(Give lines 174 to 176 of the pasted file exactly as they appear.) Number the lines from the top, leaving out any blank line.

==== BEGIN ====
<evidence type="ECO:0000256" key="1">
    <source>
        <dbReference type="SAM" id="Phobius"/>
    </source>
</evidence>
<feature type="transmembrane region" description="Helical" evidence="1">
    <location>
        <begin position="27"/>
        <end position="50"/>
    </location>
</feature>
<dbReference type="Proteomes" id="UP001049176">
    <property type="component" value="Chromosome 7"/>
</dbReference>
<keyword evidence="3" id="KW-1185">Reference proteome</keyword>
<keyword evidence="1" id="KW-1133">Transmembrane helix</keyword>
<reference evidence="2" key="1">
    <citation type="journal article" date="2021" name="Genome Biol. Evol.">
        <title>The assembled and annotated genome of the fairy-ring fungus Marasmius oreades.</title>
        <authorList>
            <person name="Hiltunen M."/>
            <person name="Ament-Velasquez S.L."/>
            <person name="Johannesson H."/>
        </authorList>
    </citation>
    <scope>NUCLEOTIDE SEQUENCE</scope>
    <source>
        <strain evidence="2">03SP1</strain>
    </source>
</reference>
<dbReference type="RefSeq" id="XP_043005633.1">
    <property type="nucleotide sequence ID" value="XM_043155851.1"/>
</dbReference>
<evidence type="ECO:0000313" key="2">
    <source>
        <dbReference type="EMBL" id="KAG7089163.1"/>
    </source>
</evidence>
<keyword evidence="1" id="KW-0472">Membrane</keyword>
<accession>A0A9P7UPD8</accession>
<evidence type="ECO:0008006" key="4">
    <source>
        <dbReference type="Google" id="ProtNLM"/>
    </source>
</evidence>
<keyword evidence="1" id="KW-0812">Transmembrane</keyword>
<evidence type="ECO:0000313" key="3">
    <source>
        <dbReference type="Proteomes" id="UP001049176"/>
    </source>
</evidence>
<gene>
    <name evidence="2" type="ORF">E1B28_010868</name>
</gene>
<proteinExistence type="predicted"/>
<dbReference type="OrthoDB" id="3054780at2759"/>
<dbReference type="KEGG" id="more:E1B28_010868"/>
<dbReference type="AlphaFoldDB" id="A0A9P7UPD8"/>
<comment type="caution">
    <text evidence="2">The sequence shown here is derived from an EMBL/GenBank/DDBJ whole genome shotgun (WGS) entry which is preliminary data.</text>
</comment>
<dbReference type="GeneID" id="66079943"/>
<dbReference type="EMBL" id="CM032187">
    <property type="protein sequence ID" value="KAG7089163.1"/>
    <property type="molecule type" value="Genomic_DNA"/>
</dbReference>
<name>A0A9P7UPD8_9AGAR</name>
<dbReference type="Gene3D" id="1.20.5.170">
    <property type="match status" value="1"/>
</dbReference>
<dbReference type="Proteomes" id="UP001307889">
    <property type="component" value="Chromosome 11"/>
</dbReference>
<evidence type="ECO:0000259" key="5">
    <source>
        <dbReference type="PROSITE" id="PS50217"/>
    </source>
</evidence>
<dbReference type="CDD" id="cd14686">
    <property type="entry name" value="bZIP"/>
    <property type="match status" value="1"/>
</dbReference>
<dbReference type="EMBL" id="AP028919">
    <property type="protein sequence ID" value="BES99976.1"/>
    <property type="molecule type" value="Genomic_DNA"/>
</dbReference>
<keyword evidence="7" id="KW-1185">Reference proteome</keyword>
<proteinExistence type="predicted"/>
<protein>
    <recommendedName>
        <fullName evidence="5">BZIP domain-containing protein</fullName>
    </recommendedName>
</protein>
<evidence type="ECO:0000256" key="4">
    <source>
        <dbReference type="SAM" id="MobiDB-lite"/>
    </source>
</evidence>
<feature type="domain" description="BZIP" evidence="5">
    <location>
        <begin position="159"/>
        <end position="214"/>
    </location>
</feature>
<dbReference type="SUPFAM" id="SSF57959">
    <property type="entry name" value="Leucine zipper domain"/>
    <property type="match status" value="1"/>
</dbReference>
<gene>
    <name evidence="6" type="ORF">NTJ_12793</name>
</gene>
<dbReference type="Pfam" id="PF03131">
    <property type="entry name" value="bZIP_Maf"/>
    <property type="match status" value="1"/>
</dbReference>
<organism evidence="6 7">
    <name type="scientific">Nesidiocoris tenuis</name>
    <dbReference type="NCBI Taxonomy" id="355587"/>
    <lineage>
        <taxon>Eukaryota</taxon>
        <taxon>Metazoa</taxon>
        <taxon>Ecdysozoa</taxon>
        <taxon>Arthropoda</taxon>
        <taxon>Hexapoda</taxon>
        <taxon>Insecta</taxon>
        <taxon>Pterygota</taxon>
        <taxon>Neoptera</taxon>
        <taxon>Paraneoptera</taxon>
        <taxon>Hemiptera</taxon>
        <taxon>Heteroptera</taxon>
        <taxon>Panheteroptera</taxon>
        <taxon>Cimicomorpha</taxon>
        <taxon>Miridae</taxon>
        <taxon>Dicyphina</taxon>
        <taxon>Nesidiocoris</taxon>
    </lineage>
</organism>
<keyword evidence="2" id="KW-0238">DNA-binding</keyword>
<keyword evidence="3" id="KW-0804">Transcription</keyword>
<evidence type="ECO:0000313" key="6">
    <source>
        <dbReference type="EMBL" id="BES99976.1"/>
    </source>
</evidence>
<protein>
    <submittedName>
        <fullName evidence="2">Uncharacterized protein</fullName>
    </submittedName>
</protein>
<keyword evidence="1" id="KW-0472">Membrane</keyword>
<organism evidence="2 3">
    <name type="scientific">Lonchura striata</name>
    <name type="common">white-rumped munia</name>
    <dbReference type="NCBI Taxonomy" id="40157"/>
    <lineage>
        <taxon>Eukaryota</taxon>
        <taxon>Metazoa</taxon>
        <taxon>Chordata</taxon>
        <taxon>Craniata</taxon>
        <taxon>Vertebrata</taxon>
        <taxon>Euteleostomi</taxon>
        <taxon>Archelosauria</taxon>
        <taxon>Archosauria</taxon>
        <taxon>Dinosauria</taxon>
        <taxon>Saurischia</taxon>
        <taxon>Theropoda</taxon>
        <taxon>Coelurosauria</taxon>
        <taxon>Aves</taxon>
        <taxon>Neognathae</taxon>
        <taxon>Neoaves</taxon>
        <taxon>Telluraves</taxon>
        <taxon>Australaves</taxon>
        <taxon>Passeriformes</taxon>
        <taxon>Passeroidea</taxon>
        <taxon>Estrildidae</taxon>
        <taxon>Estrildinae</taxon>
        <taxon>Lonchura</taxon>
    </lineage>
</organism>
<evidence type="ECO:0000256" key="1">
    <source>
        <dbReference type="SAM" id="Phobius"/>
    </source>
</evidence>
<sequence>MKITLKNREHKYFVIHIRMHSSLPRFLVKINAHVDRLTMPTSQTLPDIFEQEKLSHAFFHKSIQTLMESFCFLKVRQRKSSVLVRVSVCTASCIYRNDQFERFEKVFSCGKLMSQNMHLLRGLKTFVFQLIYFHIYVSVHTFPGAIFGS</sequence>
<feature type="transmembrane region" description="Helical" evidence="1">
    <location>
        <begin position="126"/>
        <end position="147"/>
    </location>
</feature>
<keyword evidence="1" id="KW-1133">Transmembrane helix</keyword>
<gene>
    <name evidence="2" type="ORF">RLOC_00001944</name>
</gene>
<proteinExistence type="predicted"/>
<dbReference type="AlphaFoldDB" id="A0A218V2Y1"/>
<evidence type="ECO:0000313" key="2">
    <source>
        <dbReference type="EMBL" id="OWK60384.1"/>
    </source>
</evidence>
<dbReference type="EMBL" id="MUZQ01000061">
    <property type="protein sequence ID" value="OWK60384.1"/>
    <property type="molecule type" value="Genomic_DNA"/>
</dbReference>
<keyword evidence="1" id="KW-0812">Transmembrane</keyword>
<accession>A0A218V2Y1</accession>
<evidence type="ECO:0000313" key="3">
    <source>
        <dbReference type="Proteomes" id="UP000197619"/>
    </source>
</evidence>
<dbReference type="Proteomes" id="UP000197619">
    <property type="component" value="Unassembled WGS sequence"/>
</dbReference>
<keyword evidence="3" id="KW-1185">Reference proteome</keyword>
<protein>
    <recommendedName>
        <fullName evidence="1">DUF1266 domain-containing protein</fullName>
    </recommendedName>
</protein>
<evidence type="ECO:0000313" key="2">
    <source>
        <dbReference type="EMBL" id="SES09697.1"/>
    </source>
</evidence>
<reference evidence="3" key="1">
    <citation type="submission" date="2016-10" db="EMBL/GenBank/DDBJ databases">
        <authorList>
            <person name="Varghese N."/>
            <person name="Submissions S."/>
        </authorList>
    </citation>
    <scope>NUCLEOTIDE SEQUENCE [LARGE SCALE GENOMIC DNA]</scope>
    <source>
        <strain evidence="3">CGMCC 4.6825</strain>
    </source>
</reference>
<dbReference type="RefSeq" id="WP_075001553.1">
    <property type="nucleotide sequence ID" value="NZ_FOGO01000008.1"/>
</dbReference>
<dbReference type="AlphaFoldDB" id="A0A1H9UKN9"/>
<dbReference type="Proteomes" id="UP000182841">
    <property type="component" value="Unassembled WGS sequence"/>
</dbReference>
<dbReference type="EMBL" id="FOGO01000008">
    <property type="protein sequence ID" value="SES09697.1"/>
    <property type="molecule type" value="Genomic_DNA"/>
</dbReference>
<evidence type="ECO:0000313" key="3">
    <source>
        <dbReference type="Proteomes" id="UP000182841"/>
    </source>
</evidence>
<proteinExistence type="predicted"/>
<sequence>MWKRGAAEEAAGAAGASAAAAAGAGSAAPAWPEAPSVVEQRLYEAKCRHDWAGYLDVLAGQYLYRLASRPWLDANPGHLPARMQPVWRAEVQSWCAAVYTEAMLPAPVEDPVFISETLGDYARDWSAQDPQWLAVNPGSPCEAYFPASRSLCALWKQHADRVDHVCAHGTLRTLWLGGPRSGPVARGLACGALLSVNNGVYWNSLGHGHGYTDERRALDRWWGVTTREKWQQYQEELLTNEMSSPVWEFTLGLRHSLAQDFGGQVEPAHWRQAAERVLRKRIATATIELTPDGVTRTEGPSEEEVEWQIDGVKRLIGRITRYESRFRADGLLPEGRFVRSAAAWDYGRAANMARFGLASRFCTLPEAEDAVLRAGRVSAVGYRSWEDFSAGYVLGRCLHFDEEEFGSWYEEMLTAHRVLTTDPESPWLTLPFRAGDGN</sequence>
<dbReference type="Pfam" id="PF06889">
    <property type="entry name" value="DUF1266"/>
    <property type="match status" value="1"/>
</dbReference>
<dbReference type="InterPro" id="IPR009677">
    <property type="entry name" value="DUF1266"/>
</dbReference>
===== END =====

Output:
        <taxon>Passeroidea</taxon>
        <taxon>Estrildidae</taxon>
        <taxon>Estrildinae</taxon>